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Sustain to gain: December 2009 Archives

Why did Copenhagen end in a disaster? Of course, there are a multitude of reasons. The negotiations were not well prepared, the personal dynamics did not work out very well. A major point is probably that the negotiations were overloaded with too much content and too high complexity. Consider for example that a global cap requires binding commitment from 193 countries, or at least of 17 countries that emit more than 90% of all greenhouse gases. If one country, for what reason whatsoever, does not agree to its "appropriate share" (assuming for the moment that such a share can be determined), then other countries will have reduced incentives to stick with their original commitments. A simultaneous global monetary transfer does not simplify matters.

Beyond these general issues it is very clear that the global powers failed in assuming their respective responsibilities.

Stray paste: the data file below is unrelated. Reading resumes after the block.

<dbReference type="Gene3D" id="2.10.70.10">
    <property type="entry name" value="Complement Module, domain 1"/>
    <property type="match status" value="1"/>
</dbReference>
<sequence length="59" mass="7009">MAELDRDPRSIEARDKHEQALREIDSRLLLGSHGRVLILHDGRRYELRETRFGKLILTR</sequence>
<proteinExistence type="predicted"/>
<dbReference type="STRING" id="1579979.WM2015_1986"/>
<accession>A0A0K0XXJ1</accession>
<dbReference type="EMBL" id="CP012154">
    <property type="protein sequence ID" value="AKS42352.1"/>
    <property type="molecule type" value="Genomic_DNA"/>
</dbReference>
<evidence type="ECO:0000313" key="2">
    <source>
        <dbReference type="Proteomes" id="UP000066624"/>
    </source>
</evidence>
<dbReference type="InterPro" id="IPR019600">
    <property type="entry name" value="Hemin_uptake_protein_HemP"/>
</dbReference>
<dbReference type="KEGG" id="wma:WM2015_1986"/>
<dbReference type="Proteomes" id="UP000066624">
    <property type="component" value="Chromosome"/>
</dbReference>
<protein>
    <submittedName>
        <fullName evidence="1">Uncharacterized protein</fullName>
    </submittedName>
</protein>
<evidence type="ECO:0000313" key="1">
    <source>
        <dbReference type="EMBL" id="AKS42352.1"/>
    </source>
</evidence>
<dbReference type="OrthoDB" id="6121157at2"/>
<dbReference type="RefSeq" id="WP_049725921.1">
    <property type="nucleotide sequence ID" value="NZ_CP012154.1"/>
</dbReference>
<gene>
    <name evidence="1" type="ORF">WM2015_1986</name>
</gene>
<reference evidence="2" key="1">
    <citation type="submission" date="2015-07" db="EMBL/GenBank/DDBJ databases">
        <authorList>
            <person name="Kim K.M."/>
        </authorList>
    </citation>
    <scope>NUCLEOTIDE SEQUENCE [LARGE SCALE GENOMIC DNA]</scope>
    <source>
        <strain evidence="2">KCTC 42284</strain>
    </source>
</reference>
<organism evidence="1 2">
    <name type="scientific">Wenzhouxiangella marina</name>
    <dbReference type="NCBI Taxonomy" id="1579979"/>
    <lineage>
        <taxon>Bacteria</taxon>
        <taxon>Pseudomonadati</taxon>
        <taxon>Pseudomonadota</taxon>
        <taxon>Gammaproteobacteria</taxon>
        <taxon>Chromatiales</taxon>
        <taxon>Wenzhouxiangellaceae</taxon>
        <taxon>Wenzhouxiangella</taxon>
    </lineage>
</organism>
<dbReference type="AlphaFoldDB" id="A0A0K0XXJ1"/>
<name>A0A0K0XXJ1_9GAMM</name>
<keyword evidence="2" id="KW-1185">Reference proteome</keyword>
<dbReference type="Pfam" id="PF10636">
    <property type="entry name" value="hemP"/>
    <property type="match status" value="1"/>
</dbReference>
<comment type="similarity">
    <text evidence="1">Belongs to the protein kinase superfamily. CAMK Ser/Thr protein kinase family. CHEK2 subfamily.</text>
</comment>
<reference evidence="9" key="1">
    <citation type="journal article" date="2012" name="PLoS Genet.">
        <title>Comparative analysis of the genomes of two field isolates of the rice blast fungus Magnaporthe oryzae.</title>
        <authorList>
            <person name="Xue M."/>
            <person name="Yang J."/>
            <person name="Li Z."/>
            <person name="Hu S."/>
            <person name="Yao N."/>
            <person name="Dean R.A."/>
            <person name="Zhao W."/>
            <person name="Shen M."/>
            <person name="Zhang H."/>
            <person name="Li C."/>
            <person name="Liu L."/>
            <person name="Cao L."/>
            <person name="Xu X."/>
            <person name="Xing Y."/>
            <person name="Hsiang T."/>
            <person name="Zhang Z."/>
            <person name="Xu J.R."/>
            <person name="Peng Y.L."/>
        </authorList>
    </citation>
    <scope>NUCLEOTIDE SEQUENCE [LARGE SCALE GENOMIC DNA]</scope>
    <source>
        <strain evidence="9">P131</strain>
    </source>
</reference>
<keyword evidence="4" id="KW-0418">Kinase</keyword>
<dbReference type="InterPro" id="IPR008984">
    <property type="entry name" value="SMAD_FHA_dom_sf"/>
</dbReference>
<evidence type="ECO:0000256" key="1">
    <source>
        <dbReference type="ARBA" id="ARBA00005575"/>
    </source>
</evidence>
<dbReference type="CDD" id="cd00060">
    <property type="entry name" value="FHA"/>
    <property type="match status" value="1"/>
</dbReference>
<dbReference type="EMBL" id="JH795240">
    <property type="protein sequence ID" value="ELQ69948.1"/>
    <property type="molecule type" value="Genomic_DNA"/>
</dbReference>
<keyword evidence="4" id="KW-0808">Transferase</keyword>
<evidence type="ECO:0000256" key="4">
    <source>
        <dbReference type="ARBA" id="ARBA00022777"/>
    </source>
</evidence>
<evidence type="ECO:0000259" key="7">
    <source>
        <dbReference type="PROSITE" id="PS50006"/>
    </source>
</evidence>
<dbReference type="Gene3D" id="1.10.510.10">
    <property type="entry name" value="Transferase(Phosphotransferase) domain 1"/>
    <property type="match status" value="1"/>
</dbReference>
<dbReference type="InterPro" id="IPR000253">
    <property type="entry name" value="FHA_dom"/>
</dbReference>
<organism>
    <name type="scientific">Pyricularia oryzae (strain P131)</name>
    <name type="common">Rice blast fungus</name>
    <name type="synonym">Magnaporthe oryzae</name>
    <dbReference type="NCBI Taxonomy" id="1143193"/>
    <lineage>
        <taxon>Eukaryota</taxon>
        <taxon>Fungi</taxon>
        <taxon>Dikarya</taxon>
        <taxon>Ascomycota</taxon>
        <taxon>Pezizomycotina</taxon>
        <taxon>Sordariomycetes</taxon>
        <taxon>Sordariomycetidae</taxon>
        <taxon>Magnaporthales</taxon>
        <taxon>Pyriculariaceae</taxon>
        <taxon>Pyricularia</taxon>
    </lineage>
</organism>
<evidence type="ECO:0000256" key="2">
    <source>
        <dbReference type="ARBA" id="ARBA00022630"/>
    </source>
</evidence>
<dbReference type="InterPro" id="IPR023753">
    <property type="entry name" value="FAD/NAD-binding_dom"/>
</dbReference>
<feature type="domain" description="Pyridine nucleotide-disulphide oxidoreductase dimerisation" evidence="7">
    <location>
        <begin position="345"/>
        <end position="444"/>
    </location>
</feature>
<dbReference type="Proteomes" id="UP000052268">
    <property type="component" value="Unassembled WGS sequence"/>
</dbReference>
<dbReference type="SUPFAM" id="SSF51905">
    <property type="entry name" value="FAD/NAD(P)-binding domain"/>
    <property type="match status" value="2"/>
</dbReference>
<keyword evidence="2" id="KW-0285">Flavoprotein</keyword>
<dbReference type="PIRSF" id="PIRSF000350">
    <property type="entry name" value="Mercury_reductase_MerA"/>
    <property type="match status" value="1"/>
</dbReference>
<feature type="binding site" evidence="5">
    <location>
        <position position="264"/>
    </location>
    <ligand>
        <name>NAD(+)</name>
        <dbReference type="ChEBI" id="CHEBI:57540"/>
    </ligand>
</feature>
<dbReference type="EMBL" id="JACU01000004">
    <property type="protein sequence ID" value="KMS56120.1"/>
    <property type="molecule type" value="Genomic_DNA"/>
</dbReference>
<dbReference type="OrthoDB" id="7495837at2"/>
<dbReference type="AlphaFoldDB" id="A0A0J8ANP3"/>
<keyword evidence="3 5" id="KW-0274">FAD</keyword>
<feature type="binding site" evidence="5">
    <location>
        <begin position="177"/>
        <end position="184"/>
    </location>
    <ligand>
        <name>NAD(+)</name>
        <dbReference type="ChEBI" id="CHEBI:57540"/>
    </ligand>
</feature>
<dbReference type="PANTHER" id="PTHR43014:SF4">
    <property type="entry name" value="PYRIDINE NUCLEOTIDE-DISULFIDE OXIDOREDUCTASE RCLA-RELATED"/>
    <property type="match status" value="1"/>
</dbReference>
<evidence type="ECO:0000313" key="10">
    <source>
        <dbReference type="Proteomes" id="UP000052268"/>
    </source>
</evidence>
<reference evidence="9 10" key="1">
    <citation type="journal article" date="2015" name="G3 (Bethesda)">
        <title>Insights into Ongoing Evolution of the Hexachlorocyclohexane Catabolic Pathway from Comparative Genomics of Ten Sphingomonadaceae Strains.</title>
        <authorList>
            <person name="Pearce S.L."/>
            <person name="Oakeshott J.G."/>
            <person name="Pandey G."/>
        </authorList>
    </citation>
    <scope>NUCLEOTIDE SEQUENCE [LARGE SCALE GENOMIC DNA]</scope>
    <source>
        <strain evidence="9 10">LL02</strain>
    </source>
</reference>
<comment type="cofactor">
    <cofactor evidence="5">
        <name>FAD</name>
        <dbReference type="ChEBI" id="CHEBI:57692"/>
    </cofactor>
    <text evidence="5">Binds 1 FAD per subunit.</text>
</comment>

European Union. The European Union was close to upscale its commitment of 20% reduction from 1990 till 2020 to 30% or 40%. As a coal dependent country, Poland blocked this target. However, it is also a sign of weak leadership of Merkel, Sarkozy and Brown that they could not forge a deal with Poland. Germany embarrassed itself with its new minister of development, Dirk Niebel, who wants any climate fund not to be additional of existing development aid.

United States: The United States could not agree to any numbers. The major problem, of course, is the US Senate where a 3–4% reduction until 2020 (with baseline year 1990) is still up in the air. Hence, Obama could not even commit to this low number. Furthermore, the financial contribution for adaptation in the world's poorest nations is not more than a third of that what the EU and Japan committed each for 2010–2012. Here, Obama could have shown much more leadership. Somewhat worrying is the discourse within U.S. media, providing the playing field for disappointing US policies. The scope of the overall challenge is rarely mentioned. In the New York Times, some hacked e-mails were blown up to a big story without getting the context right. As a result of wildly fragmented story lines, it is possible that a significant minority of US senators considers climate change to be a scam.